St John the Baptist Church, Saxmundham
St John the Baptist Church, Saxmundham

The Domesday Book of 1086 recorded three churches in Saxmundham. Of these, St John the Baptist was certainly one, though the other two churches may not have been in Saxmundham at all, but in the associated 'berewicks', or outlying estates, of Peasenhall and Knodishall.

Little remains of the early Norman church on this site except for stonework at the base of the tower, and the earliest part of the present church dates to around 1250. Much of the 13th-century building was swept away in a comprehensive rebuilding in 1873. The tower holds a ring of six bells, the three oldest of which were cast between 1480-1510 by John Kebyll of London.

A medieval Woodwose

One of the highlights is a wonderfully carved 14th-century font. Around the base of the font are figures of the Suffolk woodwose, or wild man of the woods, shown carrying his club. Note that some woodwoses carry their clubs aloft and some have their clubs lowered. Symbolically the raised clubs represent unrepentant sinners, and those with lowered clubs depict those who have repented. The font bowl is in typical East Anglian style, with figures of angels holding shields alternating with lions.

The 15th century hammer-beam roof
The 15th-century hammer-beam roof

The nave roof is a beautiful example of late medieval hammer-beam construction. The roof was hidden beneath layers of plaster for centuries and only came to light when the plaster had to be removed in 1932 to deal with the destruction wrought by a deathwatch beetle infestation.

In the chancel are memorials to members of the Long family, including one by Joseph Nollekens (1737–1823) to Charles Long, who died in 1812, and one by Richard Westmacott (1775–1856) to Rt. Hon. Sir Charles Long. Sir Charles is not actually buried here but at Wormley in Hertfordshire. The Long family lived at nearby Hurts Hall, a short distance south of the church.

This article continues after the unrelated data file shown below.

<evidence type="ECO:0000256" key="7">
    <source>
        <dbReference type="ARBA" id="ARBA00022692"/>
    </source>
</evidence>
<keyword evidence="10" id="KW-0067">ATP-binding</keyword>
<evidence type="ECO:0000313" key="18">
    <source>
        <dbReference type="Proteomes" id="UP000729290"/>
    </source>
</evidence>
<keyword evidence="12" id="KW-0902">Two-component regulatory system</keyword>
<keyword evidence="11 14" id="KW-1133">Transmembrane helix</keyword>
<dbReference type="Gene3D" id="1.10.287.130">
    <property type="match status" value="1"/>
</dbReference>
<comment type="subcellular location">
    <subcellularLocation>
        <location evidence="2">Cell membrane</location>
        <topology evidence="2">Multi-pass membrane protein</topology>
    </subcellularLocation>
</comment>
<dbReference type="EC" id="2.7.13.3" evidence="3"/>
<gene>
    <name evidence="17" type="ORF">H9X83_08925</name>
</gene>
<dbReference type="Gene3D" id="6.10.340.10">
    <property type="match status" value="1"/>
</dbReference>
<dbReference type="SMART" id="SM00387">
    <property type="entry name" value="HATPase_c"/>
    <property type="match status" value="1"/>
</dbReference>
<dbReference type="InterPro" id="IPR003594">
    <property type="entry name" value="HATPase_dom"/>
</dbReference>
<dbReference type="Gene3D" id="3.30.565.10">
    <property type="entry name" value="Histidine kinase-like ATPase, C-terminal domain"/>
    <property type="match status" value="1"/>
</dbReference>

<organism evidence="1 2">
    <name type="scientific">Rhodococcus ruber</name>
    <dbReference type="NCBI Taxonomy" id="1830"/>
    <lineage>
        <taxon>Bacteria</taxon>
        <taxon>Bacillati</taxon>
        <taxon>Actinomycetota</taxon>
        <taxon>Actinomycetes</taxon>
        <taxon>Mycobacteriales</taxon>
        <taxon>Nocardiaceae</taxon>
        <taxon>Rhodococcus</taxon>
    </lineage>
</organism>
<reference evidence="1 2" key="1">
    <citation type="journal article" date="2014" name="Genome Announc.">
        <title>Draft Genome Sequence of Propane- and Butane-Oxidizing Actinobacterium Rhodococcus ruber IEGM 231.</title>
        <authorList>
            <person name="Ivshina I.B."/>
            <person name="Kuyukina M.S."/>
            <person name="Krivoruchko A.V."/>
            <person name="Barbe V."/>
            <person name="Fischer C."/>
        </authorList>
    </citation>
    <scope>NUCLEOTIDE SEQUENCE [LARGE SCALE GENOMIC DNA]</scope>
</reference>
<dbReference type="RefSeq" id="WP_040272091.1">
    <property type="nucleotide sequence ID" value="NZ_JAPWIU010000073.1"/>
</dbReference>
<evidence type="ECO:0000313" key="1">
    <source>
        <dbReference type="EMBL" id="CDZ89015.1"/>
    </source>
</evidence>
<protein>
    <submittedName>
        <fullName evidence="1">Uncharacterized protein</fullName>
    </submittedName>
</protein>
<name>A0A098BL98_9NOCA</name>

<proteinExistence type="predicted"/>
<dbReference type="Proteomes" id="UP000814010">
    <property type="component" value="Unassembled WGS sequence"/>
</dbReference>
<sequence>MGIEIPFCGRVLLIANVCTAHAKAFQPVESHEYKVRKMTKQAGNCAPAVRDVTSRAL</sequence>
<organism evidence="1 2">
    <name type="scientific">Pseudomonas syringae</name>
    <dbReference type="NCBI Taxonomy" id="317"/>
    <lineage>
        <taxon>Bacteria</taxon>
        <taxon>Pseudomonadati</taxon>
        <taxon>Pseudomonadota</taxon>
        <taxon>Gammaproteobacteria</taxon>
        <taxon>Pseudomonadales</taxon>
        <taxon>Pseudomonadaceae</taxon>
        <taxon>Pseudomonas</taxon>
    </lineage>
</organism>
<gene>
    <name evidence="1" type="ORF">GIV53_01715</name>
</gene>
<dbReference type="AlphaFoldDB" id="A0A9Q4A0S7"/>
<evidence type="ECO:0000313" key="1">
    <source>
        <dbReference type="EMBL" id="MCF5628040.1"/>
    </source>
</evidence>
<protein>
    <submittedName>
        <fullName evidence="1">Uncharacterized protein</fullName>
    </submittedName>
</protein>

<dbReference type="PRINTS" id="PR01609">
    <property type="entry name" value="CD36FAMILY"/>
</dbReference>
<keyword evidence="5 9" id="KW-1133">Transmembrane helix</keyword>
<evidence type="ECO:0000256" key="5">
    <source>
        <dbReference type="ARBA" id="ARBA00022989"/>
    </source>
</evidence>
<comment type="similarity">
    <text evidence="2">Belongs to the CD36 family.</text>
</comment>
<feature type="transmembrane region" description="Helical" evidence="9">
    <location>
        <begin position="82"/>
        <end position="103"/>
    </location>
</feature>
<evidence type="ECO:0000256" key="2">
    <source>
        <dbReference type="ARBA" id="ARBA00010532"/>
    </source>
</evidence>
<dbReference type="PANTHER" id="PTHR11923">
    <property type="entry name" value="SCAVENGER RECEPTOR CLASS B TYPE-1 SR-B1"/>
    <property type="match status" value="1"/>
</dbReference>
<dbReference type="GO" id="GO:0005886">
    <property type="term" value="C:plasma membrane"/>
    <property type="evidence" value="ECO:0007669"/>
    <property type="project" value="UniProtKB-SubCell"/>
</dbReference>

The credence table in the sanctuary incorporates part of the original medieval rood screen, its original painting scheme intact.

The church interior, looking east
The church interior, looking east

Like many medieval churches, the chancel 'weeps', that is, it is built at a distinct angle to the nave. This is traditionally said to represent Christ leaning his head on the cross to speak to the penitent thief. What is rare and almost unique about Saxmundham's chancel is that it 'leans' to the left, looking from the altar, rather than the right. Only one other Christian church is known to have this peculiarity, and that is in France.

Off the chancel is The Swan Chapel, built in 1308 by Robert Swan, lord of the manor, as a family chantry. The chantry was destroyed at the Reformation and the chapel was later converted into a war memorial to those who died in the two world wars.

The floor is paved with stones brought from the church of St John in Fitzroy Square, London, which was destroyed in WWII bombing. On the north chapel wall is a tablet to Beeston Long (1765) and his wife, Sarah, carved by William Tyler, a founding member of the Royal Academy. Another memorial is to George Long, who died in 1782 in the assault on Trincomalee in Sri Lanka.

The west window of the ringing chamber in the tower holds the only original medieval glass in the church, a panel depicting the head of an angel. The rest of the glass is Victorian, of varying quality, but one highlight is the west window of the south aisle, designed by the Marchioness of Waterford, a friend of the author John Ruskin. The glass was made by O'Connor and Taylor and depicts Christ's ascent into heaven. The detail is exceptional, particularly the expressions of the faces of Christ's disciples.

A sundial gravestone

One rarity is a sundial cut into the gravestone of John Noller (d.1725) in the churchyard. This sundial, cut directly into the stone of the tomb, is thought to be unique. The gravestone is aligned east to west, so the sculptor cut a morning dial on the east face and an afternoon dial on the west face.

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About Saxmundham, St John the Baptist Church
Address: Church Street, Saxmundham, Suffolk, England, IP17 1ES
Attraction Type: Historic Church
Location: On the B1119 to Leiston, on the eastern edge of Saxmundham
Website: Saxmundham, St John the Baptist Church
Location map
OS: TM389629
Photo Credit: David Ross and Britain Express


Heritage Rated from 1- 5 (low to exceptional) on historic interest

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